Stuart Walton, who according to Tom Cannavan’s wine-pages is “one of Britain's most gifted, but also most controversial wine writers” visited Malta and Gozo last week and took time out to visit Delicata and taste some of its wines. Stuart, who is working on the fourth edition of his World Encyclopedia of Wine, was given a guided tour of Delicata’s brand new grape receiving area and winemaking facility. He was also given a tasting of the new 2009 vintage wines straight from the fermentation tanks. The wines he tasted included a 2009 Vermentino, which will eventually be blended with Zibibbo and go into the winery’s Medina range. The 2009 Victoria Heights D.O.K. Gozo Chardonnay and the two indigenous wines Girgentina and Gellewza Rose were also tasted. Finally, two robust 2009 reds, the Gran Cavalier Merlot and Syrah, both of which will go off and spend 12 months maturing in 225 litre French barriques before eventually being bottled and released onto the market.
Stuart Walton’s work, as described on wine-pages.com “frequently touches on taboo issues and sets out to debunk accepted truths. Though reference books like his "World Encyclopedia of Wine" have established his credentials as a knowledgeable communicator on wine, Stuart is a highly political animal whose most recent books have strayed into areas that have made some sections of the wine trade and press a little nervous. "You Heard It Through the Grapevine" is subtitled "shattering the myths of the wine business", whilst "Out of It - a cultural history of intoxication", looks at drink, drugs and altered states of consciousness. For wine-pages Stuart will offer plenty of strong opinion”.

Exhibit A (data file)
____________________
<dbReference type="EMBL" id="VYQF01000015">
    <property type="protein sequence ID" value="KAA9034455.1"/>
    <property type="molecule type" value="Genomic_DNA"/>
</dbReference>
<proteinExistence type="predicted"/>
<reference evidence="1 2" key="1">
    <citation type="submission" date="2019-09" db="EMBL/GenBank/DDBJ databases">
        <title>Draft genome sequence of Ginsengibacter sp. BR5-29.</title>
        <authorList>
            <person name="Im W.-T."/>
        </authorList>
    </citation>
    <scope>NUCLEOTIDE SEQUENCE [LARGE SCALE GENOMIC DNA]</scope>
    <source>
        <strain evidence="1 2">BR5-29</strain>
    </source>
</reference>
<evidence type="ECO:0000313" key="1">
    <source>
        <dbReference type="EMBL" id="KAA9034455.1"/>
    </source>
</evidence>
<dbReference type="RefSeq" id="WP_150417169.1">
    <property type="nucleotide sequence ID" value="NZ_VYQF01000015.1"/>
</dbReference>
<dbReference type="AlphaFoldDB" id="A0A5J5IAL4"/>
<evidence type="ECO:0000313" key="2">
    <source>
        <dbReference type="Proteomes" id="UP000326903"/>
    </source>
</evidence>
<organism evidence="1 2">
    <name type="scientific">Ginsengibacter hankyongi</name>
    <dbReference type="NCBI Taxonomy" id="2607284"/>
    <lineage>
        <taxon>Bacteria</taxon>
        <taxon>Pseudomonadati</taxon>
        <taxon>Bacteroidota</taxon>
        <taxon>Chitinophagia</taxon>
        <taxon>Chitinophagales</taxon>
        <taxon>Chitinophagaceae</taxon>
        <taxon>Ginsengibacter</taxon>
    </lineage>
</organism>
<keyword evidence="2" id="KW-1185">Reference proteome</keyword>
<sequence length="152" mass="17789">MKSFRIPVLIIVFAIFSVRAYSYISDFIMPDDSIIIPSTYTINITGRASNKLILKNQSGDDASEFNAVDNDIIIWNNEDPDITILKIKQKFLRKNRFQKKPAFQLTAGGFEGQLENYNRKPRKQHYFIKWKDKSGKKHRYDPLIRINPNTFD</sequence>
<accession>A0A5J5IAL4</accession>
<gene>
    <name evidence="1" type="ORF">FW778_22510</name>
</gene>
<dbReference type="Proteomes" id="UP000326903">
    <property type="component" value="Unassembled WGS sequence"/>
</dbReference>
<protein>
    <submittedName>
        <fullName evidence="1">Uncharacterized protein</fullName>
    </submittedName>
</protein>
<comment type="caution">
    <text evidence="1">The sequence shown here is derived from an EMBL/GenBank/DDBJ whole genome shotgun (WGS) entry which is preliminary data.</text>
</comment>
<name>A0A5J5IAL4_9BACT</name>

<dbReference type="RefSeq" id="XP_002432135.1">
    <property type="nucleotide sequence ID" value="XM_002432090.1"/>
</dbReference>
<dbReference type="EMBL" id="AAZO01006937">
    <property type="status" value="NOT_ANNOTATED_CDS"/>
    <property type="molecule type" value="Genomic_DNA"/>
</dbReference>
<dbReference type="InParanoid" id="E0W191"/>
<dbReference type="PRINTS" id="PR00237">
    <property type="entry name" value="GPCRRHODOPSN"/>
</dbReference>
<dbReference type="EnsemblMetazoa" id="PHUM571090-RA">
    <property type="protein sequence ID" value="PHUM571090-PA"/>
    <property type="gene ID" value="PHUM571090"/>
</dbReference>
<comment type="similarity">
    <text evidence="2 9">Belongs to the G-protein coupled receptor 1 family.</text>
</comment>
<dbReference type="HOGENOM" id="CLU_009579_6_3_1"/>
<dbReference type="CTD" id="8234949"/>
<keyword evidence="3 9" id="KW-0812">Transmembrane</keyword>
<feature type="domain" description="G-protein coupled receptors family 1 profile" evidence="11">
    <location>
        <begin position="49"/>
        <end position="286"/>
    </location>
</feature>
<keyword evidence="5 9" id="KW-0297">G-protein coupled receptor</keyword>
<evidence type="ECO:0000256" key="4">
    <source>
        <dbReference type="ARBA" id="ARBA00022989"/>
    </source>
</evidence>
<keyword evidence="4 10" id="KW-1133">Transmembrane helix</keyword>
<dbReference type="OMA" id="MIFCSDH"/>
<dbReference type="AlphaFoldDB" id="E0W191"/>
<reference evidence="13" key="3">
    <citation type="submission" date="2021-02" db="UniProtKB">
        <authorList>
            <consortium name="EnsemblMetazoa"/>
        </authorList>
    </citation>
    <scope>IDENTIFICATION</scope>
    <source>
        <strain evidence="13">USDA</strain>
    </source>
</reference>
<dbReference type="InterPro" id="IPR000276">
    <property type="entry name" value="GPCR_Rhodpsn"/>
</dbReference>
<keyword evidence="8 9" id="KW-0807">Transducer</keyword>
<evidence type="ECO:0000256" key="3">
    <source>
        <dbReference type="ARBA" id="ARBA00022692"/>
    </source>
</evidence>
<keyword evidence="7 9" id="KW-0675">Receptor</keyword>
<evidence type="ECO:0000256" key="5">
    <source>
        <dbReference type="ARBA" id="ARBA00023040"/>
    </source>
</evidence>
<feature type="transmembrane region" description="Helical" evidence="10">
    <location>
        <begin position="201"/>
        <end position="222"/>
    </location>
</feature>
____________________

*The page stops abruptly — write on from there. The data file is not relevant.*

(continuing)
Stuart however is no newcomer to Delicata wines, haven written a piece in the 1996 October issue of Wine Magazine commenting on their award winning wines in the 1996 London International Wine Challenge. He wrote “And for those of you fascinated by Strange But True Facts, last year’s Commendation for Malta’s Emmanuel Delicata has now turned to Bronze. Honours go to his 1995 Chardonnay and Green Label medium dry blend. Malta’s tiny wine industry still relies to some extent on grapes brought in from Italy (in this case Fruili) but the technical ability is clearly there. The only way is up”.
Since those comments over 13 years ago the technical ability at Delicata, as predicted, has gone up! The medal count for one has increased to an impressive 75, many of those being Silvers and Gold and the recent technical investment of €2.1 million is testament to the faith Delicata has in the future of its winemaking skills. Due to a lot of hard work in the mid 1990’s the viticultural situation in the wine industry has also changed dramatically and although Italian grapes are still used in many Table Wines, the quality wines of Malta and Gozo (IGT / DOK) are all now made entirely from Malta grown grapes. So in a relatively short period of time we have seen massive changes in the Maltese Wine Industry and those changes, most importantly, can be witnessed by the consumer, time after time, in the quality of the liquid in the glass.